“Money isn’t everything. If you want to succeed, you need to create a team culture that is magnetic to people like Tom.”

    Yeah, like it’s your fault they’re cheap bastards.
    But honestly, if I were Tom, I would’ve left too.

  48. Kat*

    I’m picturing Tom Hanks as Tom. He handled everything with such grace. I wish both of you well — please send an update when you get out of there!

  49. M2*

    From what I can read Tom is awesome. I wonder if they didn’t promote Tom because the VP and COO were worried he would be promoted above them. I have seen it time and time again, people not promoting those who deserve it because they are worried about that person outshining them. It is horrible and unprofessional, but does happen.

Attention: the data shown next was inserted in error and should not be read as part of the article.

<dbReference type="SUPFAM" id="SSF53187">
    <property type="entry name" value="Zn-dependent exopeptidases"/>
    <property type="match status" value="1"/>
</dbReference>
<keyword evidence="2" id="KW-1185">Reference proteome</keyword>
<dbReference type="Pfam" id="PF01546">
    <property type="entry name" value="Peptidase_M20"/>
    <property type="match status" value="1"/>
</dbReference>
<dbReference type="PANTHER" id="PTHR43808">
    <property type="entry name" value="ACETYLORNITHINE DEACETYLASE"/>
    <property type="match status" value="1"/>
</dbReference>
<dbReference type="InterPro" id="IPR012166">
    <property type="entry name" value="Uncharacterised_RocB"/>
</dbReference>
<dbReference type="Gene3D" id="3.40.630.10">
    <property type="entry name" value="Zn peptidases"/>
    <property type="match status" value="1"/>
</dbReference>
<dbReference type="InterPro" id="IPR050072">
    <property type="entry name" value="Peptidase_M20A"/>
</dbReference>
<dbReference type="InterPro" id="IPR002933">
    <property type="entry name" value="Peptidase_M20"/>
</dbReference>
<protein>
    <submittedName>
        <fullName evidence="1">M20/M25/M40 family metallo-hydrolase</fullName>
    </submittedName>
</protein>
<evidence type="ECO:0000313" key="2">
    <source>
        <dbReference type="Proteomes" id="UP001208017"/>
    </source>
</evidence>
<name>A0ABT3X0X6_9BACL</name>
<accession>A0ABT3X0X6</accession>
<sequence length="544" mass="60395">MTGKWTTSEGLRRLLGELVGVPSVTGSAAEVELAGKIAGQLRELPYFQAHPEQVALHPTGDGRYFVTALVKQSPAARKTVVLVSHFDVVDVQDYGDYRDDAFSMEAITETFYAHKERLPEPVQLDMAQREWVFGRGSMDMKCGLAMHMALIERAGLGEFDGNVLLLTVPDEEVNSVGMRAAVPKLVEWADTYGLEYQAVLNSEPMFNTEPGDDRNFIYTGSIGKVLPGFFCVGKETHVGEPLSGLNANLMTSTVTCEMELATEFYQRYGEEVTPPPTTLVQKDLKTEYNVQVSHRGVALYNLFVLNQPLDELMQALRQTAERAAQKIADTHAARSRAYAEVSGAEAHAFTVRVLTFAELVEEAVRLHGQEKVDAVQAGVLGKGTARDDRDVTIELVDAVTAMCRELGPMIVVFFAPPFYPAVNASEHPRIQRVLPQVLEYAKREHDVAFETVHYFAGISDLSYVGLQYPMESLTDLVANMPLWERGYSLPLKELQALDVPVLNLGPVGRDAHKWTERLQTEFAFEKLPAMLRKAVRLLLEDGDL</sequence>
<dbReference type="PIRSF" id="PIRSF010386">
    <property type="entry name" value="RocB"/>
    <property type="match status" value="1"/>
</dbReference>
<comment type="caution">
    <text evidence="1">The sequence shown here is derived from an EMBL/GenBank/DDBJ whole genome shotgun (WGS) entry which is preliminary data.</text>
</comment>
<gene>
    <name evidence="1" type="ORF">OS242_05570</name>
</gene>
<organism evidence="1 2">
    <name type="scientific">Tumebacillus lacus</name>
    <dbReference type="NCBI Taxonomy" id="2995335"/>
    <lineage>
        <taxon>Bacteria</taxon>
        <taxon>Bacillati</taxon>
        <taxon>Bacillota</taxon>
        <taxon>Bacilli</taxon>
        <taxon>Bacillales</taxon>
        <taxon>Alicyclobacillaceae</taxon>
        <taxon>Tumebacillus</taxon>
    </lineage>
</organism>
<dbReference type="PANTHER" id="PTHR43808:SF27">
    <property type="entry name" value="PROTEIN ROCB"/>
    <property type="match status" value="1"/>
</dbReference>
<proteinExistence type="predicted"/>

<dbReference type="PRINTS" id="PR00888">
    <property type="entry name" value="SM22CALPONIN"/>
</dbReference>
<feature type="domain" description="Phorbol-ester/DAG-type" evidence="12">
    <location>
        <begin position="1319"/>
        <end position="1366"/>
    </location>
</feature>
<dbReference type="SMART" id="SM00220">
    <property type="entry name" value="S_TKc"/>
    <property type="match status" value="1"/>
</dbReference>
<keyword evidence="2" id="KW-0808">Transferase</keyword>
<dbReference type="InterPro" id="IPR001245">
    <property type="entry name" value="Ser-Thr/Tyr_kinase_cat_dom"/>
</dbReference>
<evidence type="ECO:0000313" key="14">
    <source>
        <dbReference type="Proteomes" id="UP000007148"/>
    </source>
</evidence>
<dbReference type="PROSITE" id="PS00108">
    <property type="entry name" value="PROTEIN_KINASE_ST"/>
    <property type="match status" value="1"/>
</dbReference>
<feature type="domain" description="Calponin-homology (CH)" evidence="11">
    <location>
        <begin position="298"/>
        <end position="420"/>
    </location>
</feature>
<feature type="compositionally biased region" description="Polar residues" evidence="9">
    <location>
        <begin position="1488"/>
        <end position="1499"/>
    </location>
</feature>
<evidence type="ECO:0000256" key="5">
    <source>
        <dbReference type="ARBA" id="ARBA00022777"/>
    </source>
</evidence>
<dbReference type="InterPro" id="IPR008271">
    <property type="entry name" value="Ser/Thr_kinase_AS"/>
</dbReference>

50. Tiara Wearing Princess*

    I understand the poster who said not to ask Tom for a job and let him move on, but Tom doesn’t seem to have a problem with the LW.

    There would be nothing wrong with contacting Tom to ask him if he’d be a reference and to let her know if he hears of any opportunities that might be a good fit for her. If he’s willing to work with her, he’ll know what she’s asking.

  51. Thankful for AAM*

    OP, when you do arrange your own exit, I hope you let the VP know they should have created a team that was magnetic to people like you!

Comments are closed.